5 posted on 11/25/2011 5:46:25 PM PST by E. Pluribus Unum ("The very idea of a community organizer is to stir up a mob for some political purpose." Ann Coulter)
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To: SeekAndFind

The loudest complainers are the liberal dissidents. And, I suppose, some of the younger Catholics who never saw anything else but the lousy ICEL translation may be confused by those complaints.

But, no question, it’s a big improvement.


6 posted on 11/25/2011 5:49:30 PM PST by Cicero (Marcus Tullius)
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To: SeekAndFind
It's about time that the Church took steps to correct the seriously erroneous version of the Mass that has been practiced in this country for the last half century. Those in the younger generation may be confused - they didn't have to take Latin to graduate from high school and are not old enough to remember the actual text translated from Latin. For those of us who remember the Mass from before Vatican II it is a welcome return to the right way of doing things.

Lamh Foistenach Abu!
7 posted on 11/25/2011 5:51:45 PM PST by ConorMacNessa (HM/2 USN, 3/5 Marines RVN 1969 - St. Michael the Archangel defend us in Battle!)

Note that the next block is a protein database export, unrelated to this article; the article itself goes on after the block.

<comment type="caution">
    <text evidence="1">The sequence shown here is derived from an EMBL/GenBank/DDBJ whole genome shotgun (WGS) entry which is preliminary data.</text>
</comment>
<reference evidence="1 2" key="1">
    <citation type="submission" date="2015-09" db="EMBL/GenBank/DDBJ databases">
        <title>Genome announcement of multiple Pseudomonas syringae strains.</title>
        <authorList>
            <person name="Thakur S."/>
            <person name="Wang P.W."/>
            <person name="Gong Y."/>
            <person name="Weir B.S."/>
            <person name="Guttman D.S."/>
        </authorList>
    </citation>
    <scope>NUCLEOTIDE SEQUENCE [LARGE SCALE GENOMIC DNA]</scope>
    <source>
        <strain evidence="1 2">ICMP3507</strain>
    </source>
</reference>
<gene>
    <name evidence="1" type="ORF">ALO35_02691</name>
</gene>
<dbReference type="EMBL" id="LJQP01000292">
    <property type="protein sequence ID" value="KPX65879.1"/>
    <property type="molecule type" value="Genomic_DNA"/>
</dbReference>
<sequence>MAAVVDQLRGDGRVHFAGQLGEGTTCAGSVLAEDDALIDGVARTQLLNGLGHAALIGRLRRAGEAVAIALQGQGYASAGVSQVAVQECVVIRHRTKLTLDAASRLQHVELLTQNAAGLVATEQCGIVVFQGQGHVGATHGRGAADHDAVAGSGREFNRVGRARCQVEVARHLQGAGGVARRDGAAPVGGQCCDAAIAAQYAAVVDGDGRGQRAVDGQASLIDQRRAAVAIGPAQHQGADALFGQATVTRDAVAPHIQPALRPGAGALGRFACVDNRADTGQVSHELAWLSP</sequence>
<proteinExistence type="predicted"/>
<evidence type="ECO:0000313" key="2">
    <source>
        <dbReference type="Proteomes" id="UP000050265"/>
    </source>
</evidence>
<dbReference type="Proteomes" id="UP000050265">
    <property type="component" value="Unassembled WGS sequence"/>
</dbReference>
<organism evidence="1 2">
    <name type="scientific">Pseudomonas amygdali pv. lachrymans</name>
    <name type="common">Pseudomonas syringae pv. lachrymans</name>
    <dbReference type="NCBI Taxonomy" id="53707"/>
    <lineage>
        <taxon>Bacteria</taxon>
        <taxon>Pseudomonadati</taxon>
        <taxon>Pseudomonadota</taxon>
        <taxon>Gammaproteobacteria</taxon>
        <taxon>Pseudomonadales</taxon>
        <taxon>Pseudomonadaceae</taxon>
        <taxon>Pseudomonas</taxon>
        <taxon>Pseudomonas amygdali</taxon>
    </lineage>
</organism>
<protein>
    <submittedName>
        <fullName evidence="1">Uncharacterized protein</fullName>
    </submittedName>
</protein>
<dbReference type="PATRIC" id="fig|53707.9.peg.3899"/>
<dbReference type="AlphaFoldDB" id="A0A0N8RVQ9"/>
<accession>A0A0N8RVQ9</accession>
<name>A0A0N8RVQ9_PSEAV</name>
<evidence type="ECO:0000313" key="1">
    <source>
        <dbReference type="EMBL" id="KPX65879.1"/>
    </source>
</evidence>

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To: sayuncledave
That makes me in the third camp. I'm a middle-school catechist, pleased with the translations for many reasons, but thoroughly disgusted with the new musical arrangements to which some of our prayers are being set--the Gloria, in particular, is simply atrocious. I believe it would have been a smoother transition, all around, if the Bishops had very strongly encouraged the new prayers to be learned as communal worship, spoken, before having the prayers mangled by absolutely unweildly music.
8 posted on 11/25/2011 5:53:56 PM PST by grellis (I am Jill's overwhelming sense of disgust.)
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To: SeekAndFind

It is not a revised Mass. The author of this article and far too many people think that the Mass in English simply is The Mass. If that were the case, what about the Italian or Spanish or Polish folks?

Is it too hard for these folks to grasp that the translation has been revised (and vastly improved)? Sheesh.


9 posted on 11/25/2011 5:54:49 PM PST by Houghton M.
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To: grellis

Agreed. The publishers are trying to cram the new words into the “old” (campy) melodies.

The problem arises from the Catholic publishing industry. They didn’t dare wait because if they did, people might actually have learned that they could do without these publishers and their overpriced and crappy products.


10 posted on 11/25/2011 5:57:03 PM PST by Houghton M.
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To: Cicero